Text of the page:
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Georgina Masson:
Author and Eye

Georgina Masson
Villa Interni
Author and Eye
American Academy in Rome

Georgina Masson
Author and Eye
American Academy in Rome

Georgina Masson
Stazione Termini
Author and Eye
American Academy in Rome


Selections from the Photographic Archive of the American Academy in Rome.EXHIBITION DATES
29 April ­ 30 June 2003
Thursday, 4-7pm; Saturday, 3-7pm or by appointment
Call Milena Sales, tel. 011-39-06-5846-470
Admission free  

Rome, March 3, 2003‹Georgina Massonıs byline and photographs are widely recognized through her books Italian Villas and Palaces (1959), Italian Villas and Gardens (1961) and her celebrated The Companion Guide to Rome (1965, frequently reprinted and soon to be available in a revised edition by John Fort) but little is known of the travel writer, photographer and socialite herself.  This exhibit, which opens April 29th and runs through June 2003, provides insight into Massonıs life and the vision of Italy that she generously shared.  Selections for the exhibit were chosen from the American Academy in Romeıs important Archive of more than 60,000 images, 5,000 of which Masson bequeathed to the Academy upon her death.

Marion "Babs" Johnson (1912-1980) came to Rome during World War II to work at her native Englandıs Ministry of Information & Foreign Office.  Ms. Johnson, who adopted the literary pseudonym, "Georgina Masson," was a Fellow of the Royal Society of Literature and traveled throughout Italy often accompanied only by her Rolleiflex camera.  The Eternal City was one of her favorite subjects.  "Rome," she quotes from Silvio Negro in the foreword of her companion guide, "a lifetime is not enough." 

"She was a much-loved personality at the Academy where she spent her time in our library studying art history," said President of the American Academy in Rome, Adele Chatfield-Taylor. "But she was very private and therein lies the contradiction and intrigue. Masson still continues, posthumously, to elude us while her work has become part of Italyıs vernacular."

"Georgina Masson: Author and Eye, for the first time, reveals the breadth of Massonıs work and her extraordinary talent," said Alessandra Capodiferro, curator of this exhibition and of the Academyıs Photographic Archive. "Completely, self-taught, Masson was professional and inventive. She was a documentarian and had unmistakable personal style. Her portraits, still life, landscapes, and interiors are compelling studies."   

The exhibition features thirty-five of Massonıs black and white negatives that have been translated into gallery prints by photographer Mimmo Capone.  A catalogue will accompany the exhibition and feature essays by Ms. Capodiferro as well as Marella Caracciolo, Milton Gendel, Elizabeth Helman-Minchilli and Caroline Vicenti. The catalogue is published by Charta, and edited by Cornelia Lauf.  Generous support for the exhibition has been provided by The Howard Gilman Foundation in memory of The Honorable Marcello Guidi.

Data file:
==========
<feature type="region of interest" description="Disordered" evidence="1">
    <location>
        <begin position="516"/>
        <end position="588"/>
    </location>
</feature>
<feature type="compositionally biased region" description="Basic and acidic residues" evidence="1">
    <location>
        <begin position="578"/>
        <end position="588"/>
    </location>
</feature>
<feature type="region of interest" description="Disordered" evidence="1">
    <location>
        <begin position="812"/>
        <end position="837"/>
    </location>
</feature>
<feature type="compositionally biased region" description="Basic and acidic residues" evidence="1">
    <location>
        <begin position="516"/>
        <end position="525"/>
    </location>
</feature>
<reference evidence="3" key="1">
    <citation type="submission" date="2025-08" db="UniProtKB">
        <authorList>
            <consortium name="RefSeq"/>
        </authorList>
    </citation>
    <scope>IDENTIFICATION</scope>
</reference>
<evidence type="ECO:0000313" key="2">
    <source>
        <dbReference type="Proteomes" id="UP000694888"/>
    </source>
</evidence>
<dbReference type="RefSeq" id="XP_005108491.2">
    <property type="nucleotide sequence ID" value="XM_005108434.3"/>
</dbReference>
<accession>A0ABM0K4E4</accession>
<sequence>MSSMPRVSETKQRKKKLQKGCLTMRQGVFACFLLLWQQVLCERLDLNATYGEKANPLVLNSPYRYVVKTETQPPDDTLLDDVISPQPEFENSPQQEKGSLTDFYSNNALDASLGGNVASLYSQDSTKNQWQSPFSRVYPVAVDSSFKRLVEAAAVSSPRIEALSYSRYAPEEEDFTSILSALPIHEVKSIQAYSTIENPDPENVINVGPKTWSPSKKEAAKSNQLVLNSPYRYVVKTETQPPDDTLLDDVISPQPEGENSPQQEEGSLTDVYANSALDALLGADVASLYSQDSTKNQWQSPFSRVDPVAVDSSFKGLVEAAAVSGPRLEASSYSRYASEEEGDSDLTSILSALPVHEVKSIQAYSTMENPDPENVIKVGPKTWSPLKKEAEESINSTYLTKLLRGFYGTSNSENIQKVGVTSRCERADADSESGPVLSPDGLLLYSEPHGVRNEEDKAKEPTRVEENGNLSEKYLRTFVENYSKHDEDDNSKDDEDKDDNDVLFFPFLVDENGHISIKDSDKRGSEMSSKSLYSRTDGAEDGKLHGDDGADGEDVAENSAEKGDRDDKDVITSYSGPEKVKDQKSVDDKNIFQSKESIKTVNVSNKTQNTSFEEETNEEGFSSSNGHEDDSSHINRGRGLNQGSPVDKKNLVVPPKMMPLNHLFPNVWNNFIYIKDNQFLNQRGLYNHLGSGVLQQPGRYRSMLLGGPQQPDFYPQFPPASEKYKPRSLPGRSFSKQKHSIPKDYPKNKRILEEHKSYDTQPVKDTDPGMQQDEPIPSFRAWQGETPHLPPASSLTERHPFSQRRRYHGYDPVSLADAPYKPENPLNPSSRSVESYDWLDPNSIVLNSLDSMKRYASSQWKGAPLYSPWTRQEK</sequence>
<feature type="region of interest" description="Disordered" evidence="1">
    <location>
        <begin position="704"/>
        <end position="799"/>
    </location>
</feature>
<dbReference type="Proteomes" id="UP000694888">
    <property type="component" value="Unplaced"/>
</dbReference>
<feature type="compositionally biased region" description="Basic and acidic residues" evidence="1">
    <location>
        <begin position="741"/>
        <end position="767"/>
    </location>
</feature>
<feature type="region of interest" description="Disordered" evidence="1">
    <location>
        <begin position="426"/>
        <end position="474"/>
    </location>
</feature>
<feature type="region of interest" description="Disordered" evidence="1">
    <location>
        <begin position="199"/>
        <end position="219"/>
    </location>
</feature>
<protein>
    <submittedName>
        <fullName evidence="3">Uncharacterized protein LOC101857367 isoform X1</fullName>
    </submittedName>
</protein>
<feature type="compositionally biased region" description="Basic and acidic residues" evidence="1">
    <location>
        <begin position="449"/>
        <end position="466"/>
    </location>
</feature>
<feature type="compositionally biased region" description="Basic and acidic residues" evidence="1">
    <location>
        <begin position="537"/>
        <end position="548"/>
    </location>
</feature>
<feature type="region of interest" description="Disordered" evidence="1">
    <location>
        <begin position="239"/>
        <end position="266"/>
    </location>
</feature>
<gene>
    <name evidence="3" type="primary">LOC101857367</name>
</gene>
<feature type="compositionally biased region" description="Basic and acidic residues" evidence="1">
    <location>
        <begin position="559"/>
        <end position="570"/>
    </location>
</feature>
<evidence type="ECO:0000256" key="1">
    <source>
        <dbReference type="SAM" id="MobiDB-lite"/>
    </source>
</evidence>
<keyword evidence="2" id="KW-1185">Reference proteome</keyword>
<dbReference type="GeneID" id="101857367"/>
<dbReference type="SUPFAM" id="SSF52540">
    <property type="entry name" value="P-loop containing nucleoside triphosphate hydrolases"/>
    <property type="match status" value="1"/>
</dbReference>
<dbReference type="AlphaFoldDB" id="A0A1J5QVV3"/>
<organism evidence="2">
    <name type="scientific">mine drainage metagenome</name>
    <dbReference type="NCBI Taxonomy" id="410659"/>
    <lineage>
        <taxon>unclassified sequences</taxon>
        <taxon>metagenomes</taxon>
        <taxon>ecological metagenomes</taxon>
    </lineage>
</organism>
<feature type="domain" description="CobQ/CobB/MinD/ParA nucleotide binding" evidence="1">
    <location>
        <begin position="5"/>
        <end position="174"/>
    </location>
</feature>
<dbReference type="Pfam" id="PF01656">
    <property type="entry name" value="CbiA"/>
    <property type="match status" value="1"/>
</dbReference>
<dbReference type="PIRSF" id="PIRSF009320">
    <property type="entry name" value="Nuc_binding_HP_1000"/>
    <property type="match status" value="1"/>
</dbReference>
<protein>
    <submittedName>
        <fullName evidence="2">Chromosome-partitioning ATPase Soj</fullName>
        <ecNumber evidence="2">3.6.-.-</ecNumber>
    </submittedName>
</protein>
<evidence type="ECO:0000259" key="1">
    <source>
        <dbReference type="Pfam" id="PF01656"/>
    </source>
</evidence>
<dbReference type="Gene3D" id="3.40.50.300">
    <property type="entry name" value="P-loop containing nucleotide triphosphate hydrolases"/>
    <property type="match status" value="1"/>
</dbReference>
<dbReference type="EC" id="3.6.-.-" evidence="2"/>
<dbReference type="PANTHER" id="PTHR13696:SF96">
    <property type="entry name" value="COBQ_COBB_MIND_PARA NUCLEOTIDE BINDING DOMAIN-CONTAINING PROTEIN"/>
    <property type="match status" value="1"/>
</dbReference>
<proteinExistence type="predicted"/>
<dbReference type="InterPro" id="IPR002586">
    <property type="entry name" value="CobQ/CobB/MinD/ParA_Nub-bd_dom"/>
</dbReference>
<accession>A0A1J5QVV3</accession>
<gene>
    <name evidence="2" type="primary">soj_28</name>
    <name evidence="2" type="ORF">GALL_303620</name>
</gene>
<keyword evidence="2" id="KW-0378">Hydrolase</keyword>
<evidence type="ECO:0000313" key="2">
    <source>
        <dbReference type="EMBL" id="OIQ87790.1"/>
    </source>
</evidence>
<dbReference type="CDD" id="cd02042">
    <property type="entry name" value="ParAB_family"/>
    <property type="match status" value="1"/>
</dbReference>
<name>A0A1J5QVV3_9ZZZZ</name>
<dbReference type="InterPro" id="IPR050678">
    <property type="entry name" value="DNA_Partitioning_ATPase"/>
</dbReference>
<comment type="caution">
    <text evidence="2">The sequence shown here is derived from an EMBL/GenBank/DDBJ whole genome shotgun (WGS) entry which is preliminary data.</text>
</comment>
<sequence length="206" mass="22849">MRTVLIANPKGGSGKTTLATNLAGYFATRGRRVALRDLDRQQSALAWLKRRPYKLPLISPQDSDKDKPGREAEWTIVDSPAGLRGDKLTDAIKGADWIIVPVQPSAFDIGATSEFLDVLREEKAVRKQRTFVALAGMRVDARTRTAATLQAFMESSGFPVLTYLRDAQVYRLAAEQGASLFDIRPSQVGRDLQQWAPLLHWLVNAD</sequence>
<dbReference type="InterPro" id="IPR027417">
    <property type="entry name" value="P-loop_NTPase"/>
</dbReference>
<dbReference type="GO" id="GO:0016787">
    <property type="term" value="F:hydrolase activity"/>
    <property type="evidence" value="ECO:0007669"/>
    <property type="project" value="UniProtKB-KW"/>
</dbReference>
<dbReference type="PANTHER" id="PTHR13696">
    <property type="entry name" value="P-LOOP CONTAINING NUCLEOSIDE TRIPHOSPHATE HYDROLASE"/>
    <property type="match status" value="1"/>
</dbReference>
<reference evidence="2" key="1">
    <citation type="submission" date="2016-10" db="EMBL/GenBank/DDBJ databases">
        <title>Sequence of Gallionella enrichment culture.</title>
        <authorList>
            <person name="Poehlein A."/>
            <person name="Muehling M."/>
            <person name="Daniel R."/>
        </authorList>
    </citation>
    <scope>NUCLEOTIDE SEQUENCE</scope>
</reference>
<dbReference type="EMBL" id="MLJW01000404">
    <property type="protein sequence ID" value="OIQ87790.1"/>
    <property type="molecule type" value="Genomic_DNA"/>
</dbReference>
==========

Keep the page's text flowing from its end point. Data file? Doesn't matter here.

Established in 1894 and chartered by an act of Congress in 1905, the American Academy in Rome is situated on Rome’s highest hill within the city’s ancient walls. Each year, through a national juried competition, the Academy offers U.S. citizens up to 30 Rome Prize fellowships in the following disciplines: Architecture, Design, Historic Preservation and Conservation, Landscape Architecture, Literature, Musical Composition, Visual Arts, and in humanistic approaches to Ancient, Medieval, Renaissance and Early Modern, and Modern Italian Studies. The annual application deadline is 1 November. Rome Prize winners are joined by a select group of Residents and international affiliated fellows forming a community of over 100 artists and scholars. For more information please visit

The holdings of the Photographic Archive of the American Academy in Rome provide a visual record of the architecture and topography of ancient Rome and Italy and the Roman Empire, for the purposes of scholarship, research and publication. Images can be viewed online as well as, with permission, at the archives itself where over 60,000 images in total are housed.  The Archive is comprised of valuable and specialized collections of photographs on archeology, art, architecture, landscape architecture and gardens. It also contains special collections relevant and vital to the history of the Academy, from the late nineteenth century to the present. In addition to its own collections, the American Academy also houses the Fototeca Unione founded by Ernest Nash in 1957. For more information visit the Academy’s web site at:

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